At the end of the fifth lap Dylan Adams went past right on the line.
Dylan kept the momentum going and cleaned up the points on the remaining laps to take the race from Dane.
In the Seniors’ sprint, heat one saw Gavin take the win over Dylan.
Heat two it was Kevin Feely from Rob Waddell while in heat three Graham Jans beat Dane in a photo finish.
In heat four Bernadette won ahead of Wayne Tunks (Latrobe Valley).
In the J...
THE 16th Annual South Gippsland Junior and Open Classic
tournament was held at the Leongatha Tennis Club on Wednesday,
January 6 and Thursday 7 January.
The tournament was blessed with amazing weather and a great number of players; 78 individual entries from across Gippsland and Melbourne.
Play got underway at 8:30am on Monday on all 11 courts.
The sportsmanship, which was amazing, is a credit to the players, parents and coaches.
The Leongatha Tennis Club has done an amazing job having such a beautiful venue with its courts in perfect condition to host a big tournament with 10 and Under singles and doubles, 12 and Under singles, doubles and mixed, 14 and Under singles, doubles and mixed, 16 and Under singles, doubles and mixed and Open men’s and ladies’ singles.
The condition of the courts is a credit to John Bolge and further individual thanks must go to Warren Littlejohn, Frank Dekker, Gulia Joyce, Michael Grist for their valuable assistance where needed, Sally Pocklington and Sharelle Paul for running another sensational canteen and Neil Jerimiah at the Yarram Sports Store for supplying trophies.
This year’s tournament featured its biggest raffle ever with more than $300 in prizes.
Thank you to those who contributed prizes: Jeremy Warren, J.W. Refrigeration; Kathy Westaway, Knights of Leongatha; Darren Fox, Better Electrical Leongatha; and Adam Bright, Core ‘N Saw.
Well done to all winners of the raffle and thank you to everyone who purchased a ticked to raise funds for the club.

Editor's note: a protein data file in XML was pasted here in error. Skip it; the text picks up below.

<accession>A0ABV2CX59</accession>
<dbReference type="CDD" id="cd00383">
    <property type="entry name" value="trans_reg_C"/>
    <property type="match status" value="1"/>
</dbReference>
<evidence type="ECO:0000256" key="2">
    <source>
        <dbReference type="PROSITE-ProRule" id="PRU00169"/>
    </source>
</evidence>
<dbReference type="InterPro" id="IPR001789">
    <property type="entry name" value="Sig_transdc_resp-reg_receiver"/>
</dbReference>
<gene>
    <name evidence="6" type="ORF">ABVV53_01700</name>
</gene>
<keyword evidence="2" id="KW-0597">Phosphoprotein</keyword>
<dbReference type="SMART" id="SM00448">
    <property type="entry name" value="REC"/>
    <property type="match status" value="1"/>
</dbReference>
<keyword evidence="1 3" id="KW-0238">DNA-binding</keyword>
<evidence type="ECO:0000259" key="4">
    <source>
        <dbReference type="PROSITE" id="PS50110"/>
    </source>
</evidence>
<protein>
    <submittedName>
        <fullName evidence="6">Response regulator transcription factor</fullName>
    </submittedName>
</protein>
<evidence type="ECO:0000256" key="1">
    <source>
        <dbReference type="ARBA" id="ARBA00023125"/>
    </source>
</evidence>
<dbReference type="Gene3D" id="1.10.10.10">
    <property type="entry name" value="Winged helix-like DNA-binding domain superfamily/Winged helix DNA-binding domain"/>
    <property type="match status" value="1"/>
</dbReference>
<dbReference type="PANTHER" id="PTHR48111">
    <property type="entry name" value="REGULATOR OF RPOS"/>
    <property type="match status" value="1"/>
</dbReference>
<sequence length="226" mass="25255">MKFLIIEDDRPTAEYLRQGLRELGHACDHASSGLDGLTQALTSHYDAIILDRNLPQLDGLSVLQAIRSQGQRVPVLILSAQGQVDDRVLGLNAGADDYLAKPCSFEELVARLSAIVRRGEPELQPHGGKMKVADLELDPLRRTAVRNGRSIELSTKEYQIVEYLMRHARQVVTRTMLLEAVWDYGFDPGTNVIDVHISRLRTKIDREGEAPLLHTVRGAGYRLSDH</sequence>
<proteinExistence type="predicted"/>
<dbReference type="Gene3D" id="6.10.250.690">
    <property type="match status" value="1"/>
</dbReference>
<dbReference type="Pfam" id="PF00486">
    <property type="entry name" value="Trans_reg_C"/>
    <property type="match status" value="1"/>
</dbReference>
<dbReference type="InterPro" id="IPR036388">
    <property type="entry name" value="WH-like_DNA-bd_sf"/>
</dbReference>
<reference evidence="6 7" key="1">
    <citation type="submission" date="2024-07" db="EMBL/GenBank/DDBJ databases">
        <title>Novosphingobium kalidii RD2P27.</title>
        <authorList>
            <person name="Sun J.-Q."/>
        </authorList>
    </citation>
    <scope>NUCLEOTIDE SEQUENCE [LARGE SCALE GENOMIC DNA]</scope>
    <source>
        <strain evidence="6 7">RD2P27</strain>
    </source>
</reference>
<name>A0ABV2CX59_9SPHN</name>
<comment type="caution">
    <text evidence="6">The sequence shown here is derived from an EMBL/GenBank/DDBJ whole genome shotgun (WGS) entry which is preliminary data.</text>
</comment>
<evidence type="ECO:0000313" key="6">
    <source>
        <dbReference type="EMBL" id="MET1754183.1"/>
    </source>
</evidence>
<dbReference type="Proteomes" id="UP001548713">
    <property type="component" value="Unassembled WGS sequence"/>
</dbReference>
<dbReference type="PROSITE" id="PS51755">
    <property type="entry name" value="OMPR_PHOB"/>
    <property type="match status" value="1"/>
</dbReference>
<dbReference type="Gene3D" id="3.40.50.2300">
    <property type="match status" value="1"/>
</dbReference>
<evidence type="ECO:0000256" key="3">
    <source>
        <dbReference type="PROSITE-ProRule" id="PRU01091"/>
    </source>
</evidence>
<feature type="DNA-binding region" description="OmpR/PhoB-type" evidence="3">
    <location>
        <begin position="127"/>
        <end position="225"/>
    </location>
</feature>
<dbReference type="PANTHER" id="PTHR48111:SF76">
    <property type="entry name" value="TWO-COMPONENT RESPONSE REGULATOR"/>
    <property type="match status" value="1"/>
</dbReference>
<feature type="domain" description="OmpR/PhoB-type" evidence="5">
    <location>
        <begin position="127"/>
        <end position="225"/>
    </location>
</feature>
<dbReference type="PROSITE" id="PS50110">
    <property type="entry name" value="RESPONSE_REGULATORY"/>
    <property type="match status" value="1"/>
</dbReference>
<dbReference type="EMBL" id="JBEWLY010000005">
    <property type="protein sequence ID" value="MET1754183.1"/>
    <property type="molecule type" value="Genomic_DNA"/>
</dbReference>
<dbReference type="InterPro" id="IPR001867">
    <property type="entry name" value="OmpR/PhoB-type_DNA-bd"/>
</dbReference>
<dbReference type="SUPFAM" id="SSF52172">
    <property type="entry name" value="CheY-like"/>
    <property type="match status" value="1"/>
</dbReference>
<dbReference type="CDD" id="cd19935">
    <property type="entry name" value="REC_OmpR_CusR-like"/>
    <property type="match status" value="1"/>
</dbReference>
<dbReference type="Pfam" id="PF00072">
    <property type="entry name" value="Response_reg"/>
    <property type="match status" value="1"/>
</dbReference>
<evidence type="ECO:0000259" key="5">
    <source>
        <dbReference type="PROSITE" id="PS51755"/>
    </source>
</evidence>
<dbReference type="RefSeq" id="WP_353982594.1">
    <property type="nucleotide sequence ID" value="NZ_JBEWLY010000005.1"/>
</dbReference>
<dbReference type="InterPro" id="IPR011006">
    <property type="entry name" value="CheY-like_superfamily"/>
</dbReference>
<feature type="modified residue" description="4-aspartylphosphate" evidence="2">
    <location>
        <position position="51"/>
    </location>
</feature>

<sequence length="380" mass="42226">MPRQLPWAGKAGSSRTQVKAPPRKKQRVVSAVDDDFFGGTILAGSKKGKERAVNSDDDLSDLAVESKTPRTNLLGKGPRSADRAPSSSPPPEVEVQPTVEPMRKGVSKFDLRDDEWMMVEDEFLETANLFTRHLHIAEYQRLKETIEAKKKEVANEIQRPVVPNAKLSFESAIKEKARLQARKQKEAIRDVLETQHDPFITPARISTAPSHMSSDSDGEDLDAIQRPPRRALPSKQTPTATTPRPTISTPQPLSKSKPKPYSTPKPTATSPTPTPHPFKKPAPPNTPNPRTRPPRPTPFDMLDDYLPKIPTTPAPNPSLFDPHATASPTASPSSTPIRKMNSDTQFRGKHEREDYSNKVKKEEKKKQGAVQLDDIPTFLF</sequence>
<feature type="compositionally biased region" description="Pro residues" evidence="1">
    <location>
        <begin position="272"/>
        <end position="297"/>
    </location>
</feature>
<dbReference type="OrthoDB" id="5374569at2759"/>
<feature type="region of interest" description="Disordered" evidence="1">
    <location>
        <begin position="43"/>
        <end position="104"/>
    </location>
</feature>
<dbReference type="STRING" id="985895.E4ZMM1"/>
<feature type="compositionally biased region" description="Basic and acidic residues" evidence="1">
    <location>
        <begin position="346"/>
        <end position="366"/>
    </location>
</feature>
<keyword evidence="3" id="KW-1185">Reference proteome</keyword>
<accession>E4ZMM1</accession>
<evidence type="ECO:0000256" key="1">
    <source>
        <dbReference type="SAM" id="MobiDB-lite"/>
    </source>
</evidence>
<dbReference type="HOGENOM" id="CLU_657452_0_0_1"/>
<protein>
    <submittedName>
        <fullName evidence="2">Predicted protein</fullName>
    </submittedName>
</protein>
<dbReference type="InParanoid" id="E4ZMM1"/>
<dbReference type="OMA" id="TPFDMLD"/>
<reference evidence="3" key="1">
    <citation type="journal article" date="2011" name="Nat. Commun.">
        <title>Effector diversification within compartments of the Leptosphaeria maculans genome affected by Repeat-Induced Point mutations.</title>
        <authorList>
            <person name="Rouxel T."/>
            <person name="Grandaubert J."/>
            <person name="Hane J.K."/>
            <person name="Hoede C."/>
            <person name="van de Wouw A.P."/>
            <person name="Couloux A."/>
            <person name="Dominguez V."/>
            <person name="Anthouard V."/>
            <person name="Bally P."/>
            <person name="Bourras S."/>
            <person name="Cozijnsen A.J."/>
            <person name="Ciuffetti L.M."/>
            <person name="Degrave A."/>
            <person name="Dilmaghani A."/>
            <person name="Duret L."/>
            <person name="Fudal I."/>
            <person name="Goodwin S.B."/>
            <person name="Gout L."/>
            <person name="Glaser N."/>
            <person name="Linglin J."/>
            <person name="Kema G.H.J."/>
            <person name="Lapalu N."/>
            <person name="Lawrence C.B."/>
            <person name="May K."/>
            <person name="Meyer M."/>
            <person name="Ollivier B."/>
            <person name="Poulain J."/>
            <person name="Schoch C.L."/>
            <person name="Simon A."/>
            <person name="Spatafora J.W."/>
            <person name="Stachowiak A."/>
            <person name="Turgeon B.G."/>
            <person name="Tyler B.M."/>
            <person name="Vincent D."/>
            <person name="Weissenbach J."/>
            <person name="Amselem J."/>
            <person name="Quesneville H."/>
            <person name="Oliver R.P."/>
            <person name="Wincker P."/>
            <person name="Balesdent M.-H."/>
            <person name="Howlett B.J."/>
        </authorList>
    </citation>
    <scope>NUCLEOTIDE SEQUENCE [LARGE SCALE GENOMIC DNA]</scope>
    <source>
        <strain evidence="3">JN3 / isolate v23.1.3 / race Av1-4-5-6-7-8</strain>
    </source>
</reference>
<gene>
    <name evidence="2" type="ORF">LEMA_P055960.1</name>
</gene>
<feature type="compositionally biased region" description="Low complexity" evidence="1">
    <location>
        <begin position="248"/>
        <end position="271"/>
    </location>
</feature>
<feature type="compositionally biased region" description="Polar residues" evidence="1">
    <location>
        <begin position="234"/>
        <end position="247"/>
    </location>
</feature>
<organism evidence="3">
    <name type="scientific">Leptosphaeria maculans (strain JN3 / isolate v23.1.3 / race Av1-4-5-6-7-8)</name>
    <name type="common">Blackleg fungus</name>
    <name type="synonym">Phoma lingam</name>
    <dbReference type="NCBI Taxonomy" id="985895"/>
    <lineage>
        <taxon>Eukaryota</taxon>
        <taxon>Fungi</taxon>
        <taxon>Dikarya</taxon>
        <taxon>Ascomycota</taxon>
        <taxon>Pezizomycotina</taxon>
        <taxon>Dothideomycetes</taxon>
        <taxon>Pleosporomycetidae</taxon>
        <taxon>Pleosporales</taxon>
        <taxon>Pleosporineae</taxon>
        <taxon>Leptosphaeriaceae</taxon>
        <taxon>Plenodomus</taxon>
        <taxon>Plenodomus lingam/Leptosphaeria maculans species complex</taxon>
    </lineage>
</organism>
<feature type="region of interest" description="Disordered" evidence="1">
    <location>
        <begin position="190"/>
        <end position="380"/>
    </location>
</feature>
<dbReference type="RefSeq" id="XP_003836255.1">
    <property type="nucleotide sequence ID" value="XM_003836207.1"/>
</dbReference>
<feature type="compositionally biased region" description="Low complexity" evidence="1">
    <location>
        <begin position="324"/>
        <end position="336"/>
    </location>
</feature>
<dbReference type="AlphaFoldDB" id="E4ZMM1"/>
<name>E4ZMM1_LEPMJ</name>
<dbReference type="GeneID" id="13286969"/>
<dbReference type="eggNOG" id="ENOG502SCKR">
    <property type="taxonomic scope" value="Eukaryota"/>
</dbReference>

A police investigation has been launched into the death of a 23-year-old man in Lismore yesterday who was in police custody after allegedly acting irrationally in Bangalow.
The man died while being treated by medical staff at Lismore Hospital after he had been taken there by police for treatment around 11am yesterday.
A critical incident investigation to look at all circumstances surrounding the incident has been launched due to the man being in police custody.
No further details were available.
The carcass of a sperm whale buried near the dunes of a Tweed Coast beach after it washed up there last week is set to be exhumed and taken to a tip for disposal this week
following a community backlash over fears it would attract sharks to the area.
Authorities have come under fire for such burials in northern NSW, a region critics say is already notorious for shark attacks.
Last week, Echonetdaily reported that the 3.8-metre whale washed up on Casuarina Beach was buried nearby in dunes above the high-tide mark by local and state authorities, causing a stink with locals (see http://www.echo.net.au/2016/01/questions-raised-after-whale-burial-on-tweed-beach/)